The Sumatran tiger, endemic to the Indonesian island of Sumatra, is an endangered species
voicesJonathon Porritt: The wild tiger population is thought to have dropped by 97 per cent since 1900
News
Gardai wait for the naked man, who had gone for a skinny dip in Belfast Lough
newsTwo skinny dippers threatened with inclusion on sex offenders’ register as naturists criminalised
Sport
Van Gaal said that his challenge in taking over Bobby Robson's Barcelona team in 1993 has been easier than the task of resurrecting the current United side
football
News
news
PROMOTED VIDEO
Have you tried new the Independent Digital Edition apps?
Life and Style
ebookA wonderful selection of salads, starters and mains featuring venison, grouse and other game
Arts and Entertainment
Beast would strip to his underpants and take to the stage with a slogan scrawled on his bare chest whilst fans shouted “you fat bastard” at him
musicIndie music promoter was was a feature at Carter gigs
Arts and Entertainment
Story line: Susanoo slays the Yamata no Orochi serpent in the Japanese version of a myth dating back 40,000 years
arts + entsApplying the theory of evolution to the world's many mythologies
News
Performers dressed as Tunnocks chocolate teacakes, a renowned Scottish confectionary, perform during the opening ceremony of the 2014 Commonwealth Games at Celtic Park in Glasgow on July 23, 2014.
news
Life and Style
Popular plonk: Lambrusco is selling strong
Food + drinkNaff Seventies corner-shop staple is this year's Aperol Spritz
Life and Style
Shake down: Michelle and Barack Obama bump knuckles before an election night rally in Minnesota in 2008, the 'Washington Post' called it 'the fist bump heard round the world'
newsThe pound, a.k.a. the dap, greatly improves hygiene
Arts and Entertainment
La Roux
music
Arts and Entertainment
Graham Fellows as John Shuttleworth
comedySean O'Grady joins Graham Fellows down his local Spar
News
people
News
Ross Burden pictured in 2002
people
News
Elisabeth Murdoch: The 44-year-old said she felt a responsibility to 'stand up and be counted’'
media... says Rupert Murdoch
Arts and Entertainment
tv
Extras
indybest
Sport
Arsenal signing Calum Chambers
sportGunners complete £16m transfer of Southampton youngster
Independent
Travel Shop
the manor
Up to 70% off luxury travel
on city breaks Find out more
santorini
Up to 70% off luxury travel
on chic beach resorts Find out more
sardina foodie
Up to 70% off luxury travel
on country retreats Find out more
Latest stories from i100
Have you tried new the Independent Digital Edition apps?
Independent Dating
and  

By clicking 'Search' you
are agreeing to our
Terms of Use.

ES Rentals

    iJobs Job Widget
    iJobs General

    Senior BI Engineer (BI/MI, Data Mining)

    £60000 - £65000 per annum + Bonus & Benefits: Ashdown Group: Senior BI Enginee...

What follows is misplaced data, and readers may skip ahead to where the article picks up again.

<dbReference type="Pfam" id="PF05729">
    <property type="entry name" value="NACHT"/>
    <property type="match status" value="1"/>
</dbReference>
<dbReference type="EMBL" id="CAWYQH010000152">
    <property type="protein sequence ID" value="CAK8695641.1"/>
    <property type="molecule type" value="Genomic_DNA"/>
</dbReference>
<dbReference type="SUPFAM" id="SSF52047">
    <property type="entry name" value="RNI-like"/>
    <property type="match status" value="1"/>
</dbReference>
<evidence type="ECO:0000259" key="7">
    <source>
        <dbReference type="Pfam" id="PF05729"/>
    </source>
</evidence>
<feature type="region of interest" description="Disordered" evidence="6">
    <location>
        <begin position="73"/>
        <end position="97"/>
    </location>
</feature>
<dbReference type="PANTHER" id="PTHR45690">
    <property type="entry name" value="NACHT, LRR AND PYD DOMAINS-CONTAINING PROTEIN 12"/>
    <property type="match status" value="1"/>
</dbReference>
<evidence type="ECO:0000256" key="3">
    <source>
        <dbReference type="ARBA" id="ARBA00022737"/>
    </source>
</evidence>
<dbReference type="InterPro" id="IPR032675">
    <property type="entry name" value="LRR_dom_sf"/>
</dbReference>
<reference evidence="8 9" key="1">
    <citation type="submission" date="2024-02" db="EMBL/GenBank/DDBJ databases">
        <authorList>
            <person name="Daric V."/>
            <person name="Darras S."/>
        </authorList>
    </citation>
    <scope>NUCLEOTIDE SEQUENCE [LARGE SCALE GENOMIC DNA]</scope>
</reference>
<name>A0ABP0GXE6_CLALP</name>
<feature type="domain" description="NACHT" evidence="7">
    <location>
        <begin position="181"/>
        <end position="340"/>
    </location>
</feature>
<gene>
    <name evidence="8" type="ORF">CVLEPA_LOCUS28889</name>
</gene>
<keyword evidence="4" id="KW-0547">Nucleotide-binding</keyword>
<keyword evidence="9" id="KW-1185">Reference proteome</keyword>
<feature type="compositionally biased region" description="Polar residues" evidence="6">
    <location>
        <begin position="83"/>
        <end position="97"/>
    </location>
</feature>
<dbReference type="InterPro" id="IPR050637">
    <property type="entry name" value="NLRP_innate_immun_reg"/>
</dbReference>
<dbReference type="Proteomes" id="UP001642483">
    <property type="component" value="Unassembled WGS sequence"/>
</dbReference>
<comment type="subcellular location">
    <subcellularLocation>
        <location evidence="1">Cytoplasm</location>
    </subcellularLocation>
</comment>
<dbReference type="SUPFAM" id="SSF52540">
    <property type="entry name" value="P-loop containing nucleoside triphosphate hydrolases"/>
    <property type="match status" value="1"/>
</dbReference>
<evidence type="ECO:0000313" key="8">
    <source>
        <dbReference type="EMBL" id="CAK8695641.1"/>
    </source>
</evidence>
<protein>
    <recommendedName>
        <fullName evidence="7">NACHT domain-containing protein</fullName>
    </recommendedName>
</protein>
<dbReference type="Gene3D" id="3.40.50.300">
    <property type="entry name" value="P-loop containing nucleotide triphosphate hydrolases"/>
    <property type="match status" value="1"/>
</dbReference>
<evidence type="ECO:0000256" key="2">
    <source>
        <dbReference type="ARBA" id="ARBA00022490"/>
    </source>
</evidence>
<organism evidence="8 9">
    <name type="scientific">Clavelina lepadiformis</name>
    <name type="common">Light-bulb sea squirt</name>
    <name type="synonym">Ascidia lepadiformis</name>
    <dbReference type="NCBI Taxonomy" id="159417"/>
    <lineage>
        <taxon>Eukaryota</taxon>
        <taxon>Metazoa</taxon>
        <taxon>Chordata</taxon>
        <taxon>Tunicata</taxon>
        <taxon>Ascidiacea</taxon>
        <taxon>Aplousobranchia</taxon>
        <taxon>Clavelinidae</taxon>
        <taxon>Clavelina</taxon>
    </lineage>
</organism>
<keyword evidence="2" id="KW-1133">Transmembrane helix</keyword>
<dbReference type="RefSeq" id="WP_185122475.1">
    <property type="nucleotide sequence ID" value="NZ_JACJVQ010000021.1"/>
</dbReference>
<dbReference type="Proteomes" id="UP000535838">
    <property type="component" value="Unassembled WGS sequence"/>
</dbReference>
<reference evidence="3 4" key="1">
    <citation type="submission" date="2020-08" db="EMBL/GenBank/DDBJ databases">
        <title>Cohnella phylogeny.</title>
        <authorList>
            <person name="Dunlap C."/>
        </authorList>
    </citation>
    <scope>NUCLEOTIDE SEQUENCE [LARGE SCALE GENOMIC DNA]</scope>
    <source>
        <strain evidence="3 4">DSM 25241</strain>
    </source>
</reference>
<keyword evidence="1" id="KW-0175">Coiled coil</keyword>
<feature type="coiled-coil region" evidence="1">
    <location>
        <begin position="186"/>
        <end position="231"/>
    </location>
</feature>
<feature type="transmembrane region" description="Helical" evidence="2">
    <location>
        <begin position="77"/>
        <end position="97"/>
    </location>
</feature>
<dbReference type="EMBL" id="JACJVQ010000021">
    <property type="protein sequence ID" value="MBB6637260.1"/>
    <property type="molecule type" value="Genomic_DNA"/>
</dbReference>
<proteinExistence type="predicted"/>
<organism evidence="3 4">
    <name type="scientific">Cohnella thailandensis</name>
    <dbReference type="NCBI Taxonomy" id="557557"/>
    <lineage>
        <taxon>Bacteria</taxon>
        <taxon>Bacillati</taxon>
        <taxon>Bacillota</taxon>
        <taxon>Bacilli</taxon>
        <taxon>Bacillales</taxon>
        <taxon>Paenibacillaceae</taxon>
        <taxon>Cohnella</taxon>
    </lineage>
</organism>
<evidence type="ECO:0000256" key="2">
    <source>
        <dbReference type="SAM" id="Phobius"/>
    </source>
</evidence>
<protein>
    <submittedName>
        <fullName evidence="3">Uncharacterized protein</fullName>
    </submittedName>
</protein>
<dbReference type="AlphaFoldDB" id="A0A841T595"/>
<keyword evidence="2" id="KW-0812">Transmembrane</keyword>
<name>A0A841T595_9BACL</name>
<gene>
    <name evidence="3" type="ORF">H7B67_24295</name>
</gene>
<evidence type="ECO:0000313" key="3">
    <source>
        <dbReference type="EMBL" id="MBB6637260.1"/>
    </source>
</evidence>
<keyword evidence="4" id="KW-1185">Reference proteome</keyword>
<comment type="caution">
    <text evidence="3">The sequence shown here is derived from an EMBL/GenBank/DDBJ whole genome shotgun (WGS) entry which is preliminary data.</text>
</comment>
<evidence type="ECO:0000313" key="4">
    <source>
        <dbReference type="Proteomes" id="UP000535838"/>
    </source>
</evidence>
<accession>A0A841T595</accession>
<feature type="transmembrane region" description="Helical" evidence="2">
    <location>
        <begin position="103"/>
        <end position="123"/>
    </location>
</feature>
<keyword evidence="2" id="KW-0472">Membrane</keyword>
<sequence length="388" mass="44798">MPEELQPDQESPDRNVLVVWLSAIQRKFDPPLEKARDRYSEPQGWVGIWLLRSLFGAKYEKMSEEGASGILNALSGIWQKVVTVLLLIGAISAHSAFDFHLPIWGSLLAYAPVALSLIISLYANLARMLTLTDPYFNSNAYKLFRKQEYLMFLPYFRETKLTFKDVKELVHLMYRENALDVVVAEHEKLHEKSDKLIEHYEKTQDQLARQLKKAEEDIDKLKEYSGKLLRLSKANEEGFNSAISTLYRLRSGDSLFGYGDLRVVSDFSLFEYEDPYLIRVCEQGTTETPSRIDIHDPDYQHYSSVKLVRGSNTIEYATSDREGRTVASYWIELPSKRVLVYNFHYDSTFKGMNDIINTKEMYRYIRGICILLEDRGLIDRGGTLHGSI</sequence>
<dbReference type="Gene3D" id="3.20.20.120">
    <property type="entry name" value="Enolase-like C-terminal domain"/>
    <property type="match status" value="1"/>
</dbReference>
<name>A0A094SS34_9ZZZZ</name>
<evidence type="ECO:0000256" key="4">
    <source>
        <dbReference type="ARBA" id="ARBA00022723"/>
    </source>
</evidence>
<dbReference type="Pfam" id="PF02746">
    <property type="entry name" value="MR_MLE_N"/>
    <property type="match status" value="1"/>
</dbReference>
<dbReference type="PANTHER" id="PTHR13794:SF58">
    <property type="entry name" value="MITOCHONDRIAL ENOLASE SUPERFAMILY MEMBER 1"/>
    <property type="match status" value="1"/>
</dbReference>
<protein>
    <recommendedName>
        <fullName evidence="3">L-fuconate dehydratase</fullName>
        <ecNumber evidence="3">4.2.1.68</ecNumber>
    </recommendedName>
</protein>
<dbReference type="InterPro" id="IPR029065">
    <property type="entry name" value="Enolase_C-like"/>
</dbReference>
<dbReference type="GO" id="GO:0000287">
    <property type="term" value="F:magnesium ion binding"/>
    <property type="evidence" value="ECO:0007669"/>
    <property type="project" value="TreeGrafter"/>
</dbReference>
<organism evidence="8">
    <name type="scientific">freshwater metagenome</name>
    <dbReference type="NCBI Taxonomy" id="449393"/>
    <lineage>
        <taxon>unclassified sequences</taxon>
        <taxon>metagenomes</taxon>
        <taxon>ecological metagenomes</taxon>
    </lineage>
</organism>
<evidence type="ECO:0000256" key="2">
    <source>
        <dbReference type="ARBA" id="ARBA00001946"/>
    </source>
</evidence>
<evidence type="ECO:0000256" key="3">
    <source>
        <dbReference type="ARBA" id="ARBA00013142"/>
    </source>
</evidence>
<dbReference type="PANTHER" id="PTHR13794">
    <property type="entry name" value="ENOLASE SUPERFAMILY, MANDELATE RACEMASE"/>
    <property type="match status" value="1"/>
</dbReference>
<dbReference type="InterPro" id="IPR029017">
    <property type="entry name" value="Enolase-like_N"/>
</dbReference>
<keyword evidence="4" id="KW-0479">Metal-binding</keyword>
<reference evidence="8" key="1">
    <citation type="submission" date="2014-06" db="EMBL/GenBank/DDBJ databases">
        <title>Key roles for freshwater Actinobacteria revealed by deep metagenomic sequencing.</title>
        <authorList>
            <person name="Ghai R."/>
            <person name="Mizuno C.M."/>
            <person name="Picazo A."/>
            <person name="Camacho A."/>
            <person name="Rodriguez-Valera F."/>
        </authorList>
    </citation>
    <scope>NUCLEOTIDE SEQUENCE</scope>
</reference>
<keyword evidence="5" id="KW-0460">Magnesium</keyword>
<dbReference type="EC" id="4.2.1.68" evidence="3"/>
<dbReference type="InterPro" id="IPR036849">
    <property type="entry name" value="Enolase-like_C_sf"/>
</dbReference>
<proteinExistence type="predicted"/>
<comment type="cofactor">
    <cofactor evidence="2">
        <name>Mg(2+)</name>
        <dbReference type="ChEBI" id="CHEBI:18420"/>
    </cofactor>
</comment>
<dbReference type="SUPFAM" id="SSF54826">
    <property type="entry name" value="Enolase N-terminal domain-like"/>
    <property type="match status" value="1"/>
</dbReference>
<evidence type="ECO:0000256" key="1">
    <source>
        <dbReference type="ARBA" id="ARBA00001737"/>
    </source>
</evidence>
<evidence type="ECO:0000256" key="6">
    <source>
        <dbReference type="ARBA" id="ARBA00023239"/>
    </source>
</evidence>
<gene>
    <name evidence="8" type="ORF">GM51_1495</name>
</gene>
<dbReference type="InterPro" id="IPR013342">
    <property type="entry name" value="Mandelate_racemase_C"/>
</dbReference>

Retail Promotions Manager – TV and Film Catalogue

    Up to £171 PAYE per day (equal to 40 – 45K ) : Sauce Recruitment: This is a te...

    Nursery Nurse

    £7 - £8 per hour: Randstad Education Leeds: Nursery Nurse Level 3 or above Ear...

    Special Needs teacher

    £90 - £140 per day: Randstad Education Leeds: Special Need teachers required t...

    Day In a Page

    The children were playing in the street with toy guns. The air strikes were tragically real

    The air strikes were tragically real

    The children were playing in the street with toy guns
    Boozy, ignorant, intolerant, but very polite – The British, as others see us

    Britain as others see us

    Boozy, ignorant, intolerant, but very polite
    Countries that don’t survey their tigers risk losing them altogether

    Countries that don’t survey their tigers risk losing them

    Jonathon Porritt sounds the alarm
    How did our legends really begin?

    How did our legends really begin?

    Applying the theory of evolution to the world's many mythologies
    Watch out: Lambrusco is back on the menu

    Lambrusco is back on the menu

    Naff Seventies corner-shop staple is this year's Aperol Spritz
    A new Russian revolution: Cracks start to appear in Putin’s Kremlin power bloc

    A new Russian revolution

    Cracks start to appear in Putin’s Kremlin power bloc
    Eugene de Kock: Apartheid’s sadistic killer that his country cannot forgive

    Apartheid’s sadistic killer that his country cannot forgive

    The debate rages in South Africa over whether Eugene de Kock should ever be released from jail
    Standing my ground: If sitting is bad for your health, what happens when you stay on your feet for a whole month?

    Standing my ground

    If sitting is bad for your health, what happens when you stay on your feet for a whole month?
    Commonwealth Games 2014: Dai Greene prays for chance to rebuild after injury agony

    Greene prays for chance to rebuild after injury agony

    Welsh hurdler was World, European and Commonwealth champion, but then the injuries crept in
    Israel-Gaza conflict: Secret report helps Israelis to hide facts

    Patrick Cockburn: Secret report helps Israel to hide facts

    The slickness of Israel's spokesmen is rooted in directions set down by pollster Frank Luntz
    The man who dared to go on holiday

    The man who dared to go on holiday

    New York's mayor has taken a vacation - in a nation that has still to enforce paid leave, it caused quite a stir, reports Rupert Cornwell
    Best comedians: How the professionals go about their funny business, from Sarah Millican to Marcus Brigstocke

    Best comedians: How the professionals go about their funny business

    For all those wanting to know how stand-ups keep standing, here are some of the best moments
    The Guest List 2014: Forget the Man Booker longlist, Literary Editor Katy Guest offers her alternative picks

    The Guest List 2014

    Forget the Man Booker longlist, Literary Editor Katy Guest offers her alternative picks
    Jokes on Hollywood: 'With comedy film audiences shrinking, it’s time to move on'

    Jokes on Hollywood

    With comedy film audiences shrinking, it’s time to move on